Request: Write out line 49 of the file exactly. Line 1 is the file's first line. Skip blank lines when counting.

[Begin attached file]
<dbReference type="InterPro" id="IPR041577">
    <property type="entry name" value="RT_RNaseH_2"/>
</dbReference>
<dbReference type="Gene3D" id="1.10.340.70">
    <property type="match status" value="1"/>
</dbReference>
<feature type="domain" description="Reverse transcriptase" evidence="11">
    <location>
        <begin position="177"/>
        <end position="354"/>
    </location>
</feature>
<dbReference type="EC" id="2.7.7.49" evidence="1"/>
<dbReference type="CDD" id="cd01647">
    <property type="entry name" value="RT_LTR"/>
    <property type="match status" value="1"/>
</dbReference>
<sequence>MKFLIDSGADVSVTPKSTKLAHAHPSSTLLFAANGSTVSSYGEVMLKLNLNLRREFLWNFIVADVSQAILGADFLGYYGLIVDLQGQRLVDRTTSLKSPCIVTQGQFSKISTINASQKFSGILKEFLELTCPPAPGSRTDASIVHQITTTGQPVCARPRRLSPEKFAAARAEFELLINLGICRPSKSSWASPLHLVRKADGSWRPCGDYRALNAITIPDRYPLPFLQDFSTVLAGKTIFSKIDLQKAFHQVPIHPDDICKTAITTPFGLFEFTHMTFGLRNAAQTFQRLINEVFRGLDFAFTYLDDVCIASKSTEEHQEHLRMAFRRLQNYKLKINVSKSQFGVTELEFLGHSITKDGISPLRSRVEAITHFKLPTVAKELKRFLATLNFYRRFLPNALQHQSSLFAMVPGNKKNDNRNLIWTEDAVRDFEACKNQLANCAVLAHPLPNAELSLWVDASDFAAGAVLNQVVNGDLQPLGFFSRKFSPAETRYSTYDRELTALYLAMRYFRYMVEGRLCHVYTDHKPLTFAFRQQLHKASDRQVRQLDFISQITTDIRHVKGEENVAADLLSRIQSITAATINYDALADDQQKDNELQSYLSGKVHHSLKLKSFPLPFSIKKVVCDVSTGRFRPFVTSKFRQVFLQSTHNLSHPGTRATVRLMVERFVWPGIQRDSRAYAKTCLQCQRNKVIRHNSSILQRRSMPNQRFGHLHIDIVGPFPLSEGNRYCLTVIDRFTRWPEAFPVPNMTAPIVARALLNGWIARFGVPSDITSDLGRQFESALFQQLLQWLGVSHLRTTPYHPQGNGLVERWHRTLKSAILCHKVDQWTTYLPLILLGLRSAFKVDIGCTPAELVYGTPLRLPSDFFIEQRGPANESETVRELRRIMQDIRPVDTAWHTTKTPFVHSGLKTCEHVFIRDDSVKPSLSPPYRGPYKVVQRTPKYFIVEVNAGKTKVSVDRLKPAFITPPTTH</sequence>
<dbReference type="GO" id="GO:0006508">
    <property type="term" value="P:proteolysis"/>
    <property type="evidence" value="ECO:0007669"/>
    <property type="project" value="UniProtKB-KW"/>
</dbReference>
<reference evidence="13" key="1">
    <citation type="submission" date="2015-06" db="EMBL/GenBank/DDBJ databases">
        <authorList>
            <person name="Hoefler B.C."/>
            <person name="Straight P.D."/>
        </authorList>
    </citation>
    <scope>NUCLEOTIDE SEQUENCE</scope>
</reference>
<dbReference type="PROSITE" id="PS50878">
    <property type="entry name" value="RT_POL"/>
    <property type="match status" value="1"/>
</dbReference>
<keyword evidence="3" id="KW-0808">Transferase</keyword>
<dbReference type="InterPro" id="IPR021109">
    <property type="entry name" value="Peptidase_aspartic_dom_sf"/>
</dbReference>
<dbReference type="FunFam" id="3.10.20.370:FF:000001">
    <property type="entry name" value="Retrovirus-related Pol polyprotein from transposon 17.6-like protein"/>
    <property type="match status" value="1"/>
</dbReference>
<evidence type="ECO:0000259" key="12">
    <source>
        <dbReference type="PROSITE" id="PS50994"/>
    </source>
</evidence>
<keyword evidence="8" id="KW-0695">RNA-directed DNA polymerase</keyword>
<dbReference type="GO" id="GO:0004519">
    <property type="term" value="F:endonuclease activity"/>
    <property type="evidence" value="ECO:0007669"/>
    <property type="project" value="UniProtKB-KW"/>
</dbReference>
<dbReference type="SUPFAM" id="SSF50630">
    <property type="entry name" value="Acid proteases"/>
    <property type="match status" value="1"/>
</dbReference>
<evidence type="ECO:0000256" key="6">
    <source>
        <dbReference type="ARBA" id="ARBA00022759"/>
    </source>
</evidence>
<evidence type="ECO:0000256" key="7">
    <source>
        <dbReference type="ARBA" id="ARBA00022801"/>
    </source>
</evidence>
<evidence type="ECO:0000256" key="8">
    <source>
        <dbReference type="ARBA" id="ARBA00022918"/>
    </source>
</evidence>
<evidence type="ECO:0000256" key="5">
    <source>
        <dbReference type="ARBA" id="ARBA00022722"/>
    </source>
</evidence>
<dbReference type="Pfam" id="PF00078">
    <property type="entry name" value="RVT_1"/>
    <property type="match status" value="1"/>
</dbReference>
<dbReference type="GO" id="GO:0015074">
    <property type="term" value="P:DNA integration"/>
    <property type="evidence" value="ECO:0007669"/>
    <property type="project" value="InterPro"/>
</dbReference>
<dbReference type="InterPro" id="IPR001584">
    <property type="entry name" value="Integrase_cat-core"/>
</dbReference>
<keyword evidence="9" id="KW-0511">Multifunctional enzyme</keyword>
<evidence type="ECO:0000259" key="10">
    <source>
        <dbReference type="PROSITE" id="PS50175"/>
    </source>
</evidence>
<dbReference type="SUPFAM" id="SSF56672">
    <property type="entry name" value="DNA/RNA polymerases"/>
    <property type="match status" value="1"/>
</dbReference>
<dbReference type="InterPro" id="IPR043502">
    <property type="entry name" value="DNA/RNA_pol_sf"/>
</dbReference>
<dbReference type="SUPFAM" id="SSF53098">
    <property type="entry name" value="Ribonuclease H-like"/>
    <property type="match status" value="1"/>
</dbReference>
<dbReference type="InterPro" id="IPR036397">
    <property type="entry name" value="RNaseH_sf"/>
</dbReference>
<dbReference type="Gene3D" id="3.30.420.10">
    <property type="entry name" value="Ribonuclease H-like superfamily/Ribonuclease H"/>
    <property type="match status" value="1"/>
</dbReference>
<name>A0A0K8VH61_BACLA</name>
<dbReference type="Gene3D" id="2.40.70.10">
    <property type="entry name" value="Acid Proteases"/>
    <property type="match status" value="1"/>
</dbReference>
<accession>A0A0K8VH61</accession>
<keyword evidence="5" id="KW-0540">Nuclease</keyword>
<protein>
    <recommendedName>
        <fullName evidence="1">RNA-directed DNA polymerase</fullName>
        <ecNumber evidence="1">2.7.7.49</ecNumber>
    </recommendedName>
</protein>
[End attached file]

</evidence>